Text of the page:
Just Random

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According to many academics, technical analysis is a pure waste of time. Price, they claim, is absolutely random. Using patterns and indicators to predict its behavior is no different and no less primitive than reading entrails of a dead animal in order to divine your future. One of the favorite tricks of the pure randomness crowd is to have the random function in Microsoft Excel generate a series of numbers and then plot it on a graph. Admittedly, when many technically oriented traders are confronted with a seemingly nice chart pattern only to be told later that it's all random, they experience a loss of confidence. Is it all a ruse? Is technical analysis useless? Are we hopelessly wasting our time trying to learn its precepts? No, no, and no.

Price patterns are no more random than all human behavior—that is to say, they can be quite accurately predicted in general but quite often miss in the specific. Let's play the following game. Your job is to observe a wealthy Upper East Side businessman (for fun we'll assume that he always wears a dark blue pin-striped suit and yellow polka-dotted tie and is known to all as Mr. X) as he leaves his Park Avenue penthouse to walk 20 blocks to his high-rise office in the famous Met Life Insurance building. If you can accurately predict when he will appear in the door of his apartment building you win $1,000. If you are wrong you lose $1,000. What do you think your chances of winning would be if you simply had to choose morning or afternoon? How about if you were required to call the time to the hour? What about to the minute? The second? The millisecond? Of course, the more precise you had to be the less likely you would be right and the more likely you would lose money. File that thought away, because we will come back to this very important concept later in the book. In the meantime, answer this question: Are the activities of Mr. X random just because you cannot consistently predict his appearance at the door of his apartment building to the second or the millisecond of occurring? Of course not.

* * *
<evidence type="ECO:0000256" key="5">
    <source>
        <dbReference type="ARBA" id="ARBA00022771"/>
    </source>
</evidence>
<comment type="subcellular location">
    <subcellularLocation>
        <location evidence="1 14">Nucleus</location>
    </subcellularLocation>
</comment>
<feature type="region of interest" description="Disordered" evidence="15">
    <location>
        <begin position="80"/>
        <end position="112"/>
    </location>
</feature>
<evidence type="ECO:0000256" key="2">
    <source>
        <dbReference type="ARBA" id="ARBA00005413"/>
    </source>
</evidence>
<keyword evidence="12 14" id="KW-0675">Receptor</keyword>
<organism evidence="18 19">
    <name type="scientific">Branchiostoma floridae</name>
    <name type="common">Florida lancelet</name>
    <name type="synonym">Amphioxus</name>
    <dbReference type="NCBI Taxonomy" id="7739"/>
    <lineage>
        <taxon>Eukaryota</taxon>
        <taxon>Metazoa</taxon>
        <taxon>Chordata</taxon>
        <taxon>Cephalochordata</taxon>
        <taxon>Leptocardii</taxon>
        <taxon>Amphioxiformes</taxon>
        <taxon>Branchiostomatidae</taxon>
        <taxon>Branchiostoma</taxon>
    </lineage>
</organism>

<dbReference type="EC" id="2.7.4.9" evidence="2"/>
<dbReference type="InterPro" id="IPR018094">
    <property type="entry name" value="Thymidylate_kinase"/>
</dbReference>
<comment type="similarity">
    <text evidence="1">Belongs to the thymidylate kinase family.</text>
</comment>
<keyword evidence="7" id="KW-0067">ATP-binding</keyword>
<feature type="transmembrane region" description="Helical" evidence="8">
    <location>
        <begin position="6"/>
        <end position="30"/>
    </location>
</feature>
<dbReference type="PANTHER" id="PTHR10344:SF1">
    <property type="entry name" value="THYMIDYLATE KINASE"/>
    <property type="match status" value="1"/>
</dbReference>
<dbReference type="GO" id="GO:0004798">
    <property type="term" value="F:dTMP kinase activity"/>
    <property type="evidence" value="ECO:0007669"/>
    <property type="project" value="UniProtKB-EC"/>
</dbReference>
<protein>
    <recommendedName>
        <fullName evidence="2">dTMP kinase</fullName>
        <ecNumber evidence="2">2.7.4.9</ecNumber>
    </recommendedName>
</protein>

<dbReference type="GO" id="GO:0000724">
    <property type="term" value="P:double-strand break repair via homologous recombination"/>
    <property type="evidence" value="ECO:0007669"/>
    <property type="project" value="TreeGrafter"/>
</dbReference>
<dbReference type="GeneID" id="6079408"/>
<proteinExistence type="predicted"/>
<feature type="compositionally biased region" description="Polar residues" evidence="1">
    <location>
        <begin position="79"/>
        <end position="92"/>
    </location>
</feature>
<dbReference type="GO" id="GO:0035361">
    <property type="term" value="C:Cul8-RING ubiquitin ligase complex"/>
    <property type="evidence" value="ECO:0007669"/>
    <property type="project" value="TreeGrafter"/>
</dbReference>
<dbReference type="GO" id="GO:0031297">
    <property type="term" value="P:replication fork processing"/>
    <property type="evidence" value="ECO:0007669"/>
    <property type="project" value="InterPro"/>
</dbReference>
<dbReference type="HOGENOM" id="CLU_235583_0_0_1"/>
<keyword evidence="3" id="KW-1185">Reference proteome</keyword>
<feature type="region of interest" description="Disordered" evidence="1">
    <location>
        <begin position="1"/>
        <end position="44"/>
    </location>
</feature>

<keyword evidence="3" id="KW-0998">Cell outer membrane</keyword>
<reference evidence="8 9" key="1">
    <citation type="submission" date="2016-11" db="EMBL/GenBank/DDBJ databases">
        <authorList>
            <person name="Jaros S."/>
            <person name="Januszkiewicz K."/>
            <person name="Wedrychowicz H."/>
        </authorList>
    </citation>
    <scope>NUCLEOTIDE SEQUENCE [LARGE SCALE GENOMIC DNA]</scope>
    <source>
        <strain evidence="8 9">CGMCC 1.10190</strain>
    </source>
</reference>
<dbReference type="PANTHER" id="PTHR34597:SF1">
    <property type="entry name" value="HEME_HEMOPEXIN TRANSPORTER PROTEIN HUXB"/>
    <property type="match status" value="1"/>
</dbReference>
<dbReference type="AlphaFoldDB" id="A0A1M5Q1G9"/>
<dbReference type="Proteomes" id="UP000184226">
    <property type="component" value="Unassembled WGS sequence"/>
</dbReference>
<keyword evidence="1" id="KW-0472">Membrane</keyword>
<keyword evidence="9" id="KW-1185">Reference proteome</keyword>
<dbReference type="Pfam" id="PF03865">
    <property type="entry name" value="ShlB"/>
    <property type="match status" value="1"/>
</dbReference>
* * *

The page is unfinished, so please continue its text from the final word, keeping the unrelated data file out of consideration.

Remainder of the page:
In fact Mr. X's behavior is highly predictable. If you observe him long enough you might know that on Fridays he seldom ventures out, preferring to work at home. Or that during Christmas week he doesn't go to the office at all, leaving the city altogether. Or perhaps that on particularly pleasant mornings he likes to linger on his balcony and smell the flowers planted in his flower boxes before heading off to the office. You would obtain all this information through observation—which is what speculation really is. The more you observed the better your information would become. Yet would you ever be able to bet your life savings on any one outcome of Mr. X's behavior? No, not if you were smart—because all of Mr. X's actions, like all human behavior and like all life, has an element of chaos to them. One Christmas week, for example, he may have been involved in a multibillion-dollar deal and therefore gone to his office every day. Another time he may have been bedridden with the flu and not have come out for days. Yet another day a neighbor's dog might have unexpectedly jumped on him in the elevator and torn his pants, necessitating a trip back upstairs and delaying his appearance at the door by more than 15 minutes.